What are traditional sales? How can you use traditional sales in your startup strategy?
Traditional sales are what they sound like—they are the sales methods that involve sales reps and retail steps. Traditional sales are an important part of your startup. Read about how they can help you launch your company.
How to Sell a Product
Regardless of how great your product is, you still need an effective distribution plan. Furthermore, even if your product is no better than average, it’s possible to create a monopoly with a superb sales and distribution plan. That’s how important distribution is. Most companies rely on traditional selling, but some use complex sales—sales that require the involvement of high level execs.
There are two considerations for planning a sales strategy for your product: customer lifetime value and customer acquisition cost.
- Customer lifetime value or CLV is the profit you earn over the course of your relationship with a customer. For example, if you sell low-priced prescription eyeglasses at about $100 a pair and the typical customer needs only a few pairs over her lifetime, the CLV would be only a few hundred dollars.
- The customer acquisition cost is the amount you spend to get a customer (your marketing cost divided by the number of customers). You want your customer lifetime value to exceed the amount you spend to get a customer.
Generally, the pricier your product is, the more you need to spend on selling it (it makes economic sense to spend the money because you’ll get a big return). In contrast, for a low-priced product like $100 eyeglasses, you’d want an economical method of advertising that wouldn’t eat up the profits from your sales.
Distribution methods can range from viral marketing (the cheapest method) to typical marketing, typical sales, and complex sales (the most costly method).
The power law applies to sales/distribution. One sales method is likely to work far better than any other. Generally, traditional selling works for most startups. Rather than trying a little of everything (which will get you nothing), find and focus on the method that exceeds all others in its returns.
Startups fail more often because of poor distribution than because they have a bad product. Getting the right channel to work is the key to a successful business.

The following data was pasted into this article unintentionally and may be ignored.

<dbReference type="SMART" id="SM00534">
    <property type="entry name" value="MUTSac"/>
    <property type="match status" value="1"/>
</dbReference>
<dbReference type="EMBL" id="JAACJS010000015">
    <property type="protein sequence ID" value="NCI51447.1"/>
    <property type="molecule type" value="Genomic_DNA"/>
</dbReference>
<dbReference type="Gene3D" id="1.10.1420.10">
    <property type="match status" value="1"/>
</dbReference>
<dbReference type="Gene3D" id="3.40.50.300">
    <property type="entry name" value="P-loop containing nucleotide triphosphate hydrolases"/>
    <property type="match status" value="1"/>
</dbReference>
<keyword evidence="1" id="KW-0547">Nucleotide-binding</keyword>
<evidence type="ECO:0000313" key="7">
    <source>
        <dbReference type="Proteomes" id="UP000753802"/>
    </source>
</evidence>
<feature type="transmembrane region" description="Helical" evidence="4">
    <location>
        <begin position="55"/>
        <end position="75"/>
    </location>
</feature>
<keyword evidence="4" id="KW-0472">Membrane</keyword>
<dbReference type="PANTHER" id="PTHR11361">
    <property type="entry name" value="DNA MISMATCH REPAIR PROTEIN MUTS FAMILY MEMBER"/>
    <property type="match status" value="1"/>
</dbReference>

Many companies don’t reach the complex level. Those ranging from $10,000 to $100,000 won’t require the CEO’s involvement. To handle most sales, you need a process for getting your product in front of a wide audience at a reasonable cost. Most companies rely on traditional sales to get it done.
Sometimes a traditional selling approach that starts small with a sales rep is an effective strategy. For example in 2008, Box, a startup selling cloud storage, struggled to sell its storage solution at a time when people didn’t understand cloud storage or realize they needed it. Box’s sales reps started meeting with small groups of users who had storage issues and expanded from there. For instance, they sold a small account to the Stanford University Sleep Clinic. Ultimately, the university started offering a Box account to all students and faculty.
The key to traditional sales success for Box was to start small rather than attempting a complex sales approach with top university officials, where it would have been tough to get a foot in the door.
Sometimes the product itself can be a kind of sales tool. For example, ZocDoc is a platform that allows people to schedule medical appointments online. When doctors subscribe for a monthly fee, their patients can use the service. The company uses an army of sales reps to recruit doctors to join.
However, there’s a network effect that increases sales as well. The greater the number of doctors who join, the more valuable the service is to consumers/patients—and the greater the number of patients who use it, the more valuable it is to doctors in saving them money and time.
Traditional sales should be a part of most startup sales strategies. You can evaluate the effectiveness of traditional sales for you.
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Here's what you'll find in our full Zero To One summary:
- Why some companies genuinely move the world forward when most don't
- How to build a company that becomes a monopoly (and why monopolies aren't bad)
- Silicon Valley secrets to selling products and building rockstar teams